Early Modern Times – give me liberty or give me despotism

Early Modern Times - give me liberty or give me despotism

Dear readers,

As the second Senate impeachment trial against the former US president wraps up, what would the 18th-century French thinker, the Baron de Montesquieu (1689-1755), have made of the current state of US democracy, in light of riots which echoed the British burning of Washington during the War of 1812 (depicted above)? Although the influence of John Locke’s thought on the US Founding Fathers may be better known, especially his formula of ‘life, liberty, and property’ modified into ‘life, liberty, and the pursuit of happiness’, Montesquieu’s De l’esprit des lois (The Spirit of the Laws, 1748)–the focus of EMSP 4002 in the past two weeks–was just as important an influence on the framers of the American constitution. Let us, then, un-Locke some Montesquieuian perspectives on the USA today.

Montesquieu’s direct influence on the American constitution is reflected in this short video in the series ‘Our American Republic’. Although Montesquieu died over two decades before the American Revolution, his remarks on the English constitution in many ways describes the future republic better than it does Britain’s constitutional monarchy. In Book 11, chapter 6 of The Spirit of the Laws, Montesquieu describes the English constitution as producing liberty through the separation of legislative, executive, and judicial powers–a view which builds upon Locke’s account of separated powers but replacing the ‘judicial’ for the ‘federative’ power in the English thinker’s treatment. In other words, those who execute the laws are distinct from those who make them, and there is a third body which interprets the law. Each power, then, checks the others and ensures the rule of law rather than the oppression of one body over another. This accurately describes the separation of Congress, the President, and the Judiciary in the US constitution, but not the fusion of executive and legislative powers in Westminster constitutions such as in Britain, Canada, and other Commonwealth countries. In other words, it may presage the USA, but is a Monte-skewed view of England.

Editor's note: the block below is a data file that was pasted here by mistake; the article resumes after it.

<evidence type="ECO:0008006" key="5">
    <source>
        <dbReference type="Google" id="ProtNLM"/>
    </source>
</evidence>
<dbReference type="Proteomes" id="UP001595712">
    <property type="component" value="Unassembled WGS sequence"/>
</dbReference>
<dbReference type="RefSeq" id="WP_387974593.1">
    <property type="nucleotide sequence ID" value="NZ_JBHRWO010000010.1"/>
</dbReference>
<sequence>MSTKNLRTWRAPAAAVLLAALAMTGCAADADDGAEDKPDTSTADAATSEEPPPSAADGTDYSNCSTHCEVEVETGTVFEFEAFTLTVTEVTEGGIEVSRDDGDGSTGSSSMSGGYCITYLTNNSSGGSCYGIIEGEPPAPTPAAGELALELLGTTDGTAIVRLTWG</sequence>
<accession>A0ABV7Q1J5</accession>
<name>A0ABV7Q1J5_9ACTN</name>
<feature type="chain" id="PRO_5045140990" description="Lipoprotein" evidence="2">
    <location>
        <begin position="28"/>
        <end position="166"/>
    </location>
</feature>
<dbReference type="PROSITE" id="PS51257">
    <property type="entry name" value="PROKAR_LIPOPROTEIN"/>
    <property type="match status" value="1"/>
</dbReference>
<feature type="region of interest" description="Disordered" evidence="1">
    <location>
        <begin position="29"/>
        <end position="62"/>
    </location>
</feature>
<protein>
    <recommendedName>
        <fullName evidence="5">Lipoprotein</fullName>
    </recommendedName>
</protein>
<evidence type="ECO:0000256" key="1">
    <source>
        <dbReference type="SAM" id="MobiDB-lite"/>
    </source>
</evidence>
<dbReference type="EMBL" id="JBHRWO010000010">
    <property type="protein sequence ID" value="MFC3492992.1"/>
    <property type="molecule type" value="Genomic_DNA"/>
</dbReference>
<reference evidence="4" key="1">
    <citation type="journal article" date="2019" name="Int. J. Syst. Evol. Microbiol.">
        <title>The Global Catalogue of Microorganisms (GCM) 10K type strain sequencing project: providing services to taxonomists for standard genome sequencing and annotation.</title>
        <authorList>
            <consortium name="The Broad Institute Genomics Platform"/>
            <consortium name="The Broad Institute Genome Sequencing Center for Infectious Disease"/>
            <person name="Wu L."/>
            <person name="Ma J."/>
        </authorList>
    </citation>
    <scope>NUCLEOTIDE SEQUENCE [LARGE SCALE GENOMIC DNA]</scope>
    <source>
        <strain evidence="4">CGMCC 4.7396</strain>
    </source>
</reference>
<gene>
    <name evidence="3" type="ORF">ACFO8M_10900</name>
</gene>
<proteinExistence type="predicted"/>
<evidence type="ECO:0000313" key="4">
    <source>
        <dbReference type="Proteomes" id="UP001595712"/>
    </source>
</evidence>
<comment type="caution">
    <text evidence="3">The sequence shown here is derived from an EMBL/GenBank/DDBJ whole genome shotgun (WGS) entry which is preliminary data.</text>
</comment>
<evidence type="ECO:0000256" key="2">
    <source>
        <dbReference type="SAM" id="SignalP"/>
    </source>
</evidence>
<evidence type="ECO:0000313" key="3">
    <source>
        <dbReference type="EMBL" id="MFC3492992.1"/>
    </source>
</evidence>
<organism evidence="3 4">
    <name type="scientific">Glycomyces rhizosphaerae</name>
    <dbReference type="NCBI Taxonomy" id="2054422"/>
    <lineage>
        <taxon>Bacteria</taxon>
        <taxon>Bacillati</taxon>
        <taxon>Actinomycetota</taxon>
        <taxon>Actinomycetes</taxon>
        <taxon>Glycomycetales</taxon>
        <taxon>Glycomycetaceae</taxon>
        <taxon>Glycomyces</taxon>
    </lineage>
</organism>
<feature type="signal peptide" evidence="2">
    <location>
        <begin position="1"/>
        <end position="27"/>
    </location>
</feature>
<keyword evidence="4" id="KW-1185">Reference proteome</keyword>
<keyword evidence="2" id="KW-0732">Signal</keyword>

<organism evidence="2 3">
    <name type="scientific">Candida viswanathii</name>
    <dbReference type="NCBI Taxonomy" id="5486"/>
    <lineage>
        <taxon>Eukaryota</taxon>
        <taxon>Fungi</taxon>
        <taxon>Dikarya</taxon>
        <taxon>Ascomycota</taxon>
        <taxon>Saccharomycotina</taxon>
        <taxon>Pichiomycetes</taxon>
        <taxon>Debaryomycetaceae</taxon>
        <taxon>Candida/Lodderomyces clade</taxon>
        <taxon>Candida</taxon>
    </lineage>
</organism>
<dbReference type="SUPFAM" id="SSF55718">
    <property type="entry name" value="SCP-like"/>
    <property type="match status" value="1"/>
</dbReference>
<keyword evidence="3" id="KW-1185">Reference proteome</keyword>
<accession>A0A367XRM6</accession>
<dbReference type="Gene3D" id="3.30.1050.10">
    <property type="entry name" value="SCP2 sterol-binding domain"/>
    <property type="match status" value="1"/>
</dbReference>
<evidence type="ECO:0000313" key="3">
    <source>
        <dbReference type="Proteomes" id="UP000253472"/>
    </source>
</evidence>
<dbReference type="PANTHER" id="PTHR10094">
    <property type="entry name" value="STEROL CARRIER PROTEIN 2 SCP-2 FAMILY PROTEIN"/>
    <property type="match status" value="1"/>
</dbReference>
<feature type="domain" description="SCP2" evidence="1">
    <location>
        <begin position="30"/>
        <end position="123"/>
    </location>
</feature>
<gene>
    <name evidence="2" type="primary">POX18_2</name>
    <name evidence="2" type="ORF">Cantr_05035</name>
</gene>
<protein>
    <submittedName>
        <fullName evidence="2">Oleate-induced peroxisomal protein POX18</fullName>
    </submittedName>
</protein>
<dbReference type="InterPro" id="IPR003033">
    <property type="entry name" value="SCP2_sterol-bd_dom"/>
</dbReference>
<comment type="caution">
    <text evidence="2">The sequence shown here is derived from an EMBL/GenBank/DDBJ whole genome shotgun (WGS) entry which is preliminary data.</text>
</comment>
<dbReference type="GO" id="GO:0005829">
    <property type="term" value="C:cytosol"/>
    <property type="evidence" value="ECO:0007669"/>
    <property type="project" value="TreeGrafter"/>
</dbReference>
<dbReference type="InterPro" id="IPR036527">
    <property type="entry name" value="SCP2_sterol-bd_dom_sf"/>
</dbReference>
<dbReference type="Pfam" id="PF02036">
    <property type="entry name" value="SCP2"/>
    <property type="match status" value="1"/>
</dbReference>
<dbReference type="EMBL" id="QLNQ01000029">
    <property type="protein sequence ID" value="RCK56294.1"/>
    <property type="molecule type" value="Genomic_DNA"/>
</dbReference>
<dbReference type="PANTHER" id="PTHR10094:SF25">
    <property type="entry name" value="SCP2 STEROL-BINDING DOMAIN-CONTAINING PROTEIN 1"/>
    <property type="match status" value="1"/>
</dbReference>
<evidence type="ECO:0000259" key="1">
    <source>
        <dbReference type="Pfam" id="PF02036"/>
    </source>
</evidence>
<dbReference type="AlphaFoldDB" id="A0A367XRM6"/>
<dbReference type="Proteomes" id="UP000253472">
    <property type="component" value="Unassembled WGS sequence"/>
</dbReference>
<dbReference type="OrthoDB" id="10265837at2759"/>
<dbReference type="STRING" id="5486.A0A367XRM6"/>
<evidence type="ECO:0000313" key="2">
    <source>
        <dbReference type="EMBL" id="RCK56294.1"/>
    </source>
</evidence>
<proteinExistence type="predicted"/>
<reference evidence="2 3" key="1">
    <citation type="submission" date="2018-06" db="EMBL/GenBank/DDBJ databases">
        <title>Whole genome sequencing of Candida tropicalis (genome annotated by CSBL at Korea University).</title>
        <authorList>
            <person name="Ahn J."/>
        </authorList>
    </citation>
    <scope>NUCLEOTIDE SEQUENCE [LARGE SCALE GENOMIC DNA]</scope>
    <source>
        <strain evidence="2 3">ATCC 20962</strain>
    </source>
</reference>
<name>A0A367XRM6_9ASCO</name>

On this basis, then, some American scholars see Montesquieu’s analysis as bolstering the claim that the USA is the freest country in the world. The current impeachment trial, not to mention the tenor of American political culture in the past decades, indicates that predominant conceptions of freedom in the USA and other countries fall short of Montesquieu’s views on liberty. He argues earlier in book 11 that in ‘a society where laws exist, liberty can consist only in being able to do what one ought to will, and in not being constrained to do what ought not to will….Liberty is the right to do everything the law permits’. This positive conception of liberty, in which one is free through the laws rather than outside them, is in stark contrast to the negative conception of liberty as the right to do what the laws do not forbid. The latter, libertarian conception informs the ideology of limited government and recent arguments that the ex-president’s inflammatory rhetoric up to and including the Capitol Hill riot was an exercise of free speech. Thus, such negative liberty is more Lockean than Montesquieuian, and in its bolstering of hate speech from white supremacists on the extreme right may be seen as a form of libert-aryanism.

Moreover, the political climate leading up to recent events lend themselves to Montesquieu’s analysis of political corruption. He argues that while democracies, aristocracies, and constitutional monarchies are all legitimate forms of government, they may all degenerate into despotism. When citizens in a democratic republic are no longer motivated by public virtue, aristocratic rulers are immoderate and oppressive, and a monarchy lacks an effective nobility and a repository of laws to check the power of the ruler, each form will become corrupt and begin to decline into despotism–as did France since the 17th century, Montesquieu thought. Although he locates most despotic regimes outside of Europe–given Montesquieu’s strident Eurocentrism–he warned the moderate regimes of Europe of the dangers of approaching despotism, a regime in which an absolute ruler governs without constitutional checks and makes decisions based on will and caprice rather than law and convention. Such was the tendency of the Trump administration, as well as the desire of the rioters on Jan. 6 to counter a ‘stolen’ election by hastening a military coup. One might say that the USA was in danger of becoming a Capitol ‘D’ Despotism.

Till next time,

Simon Kow

Director, Early Modern MontesQAnon Studies Program

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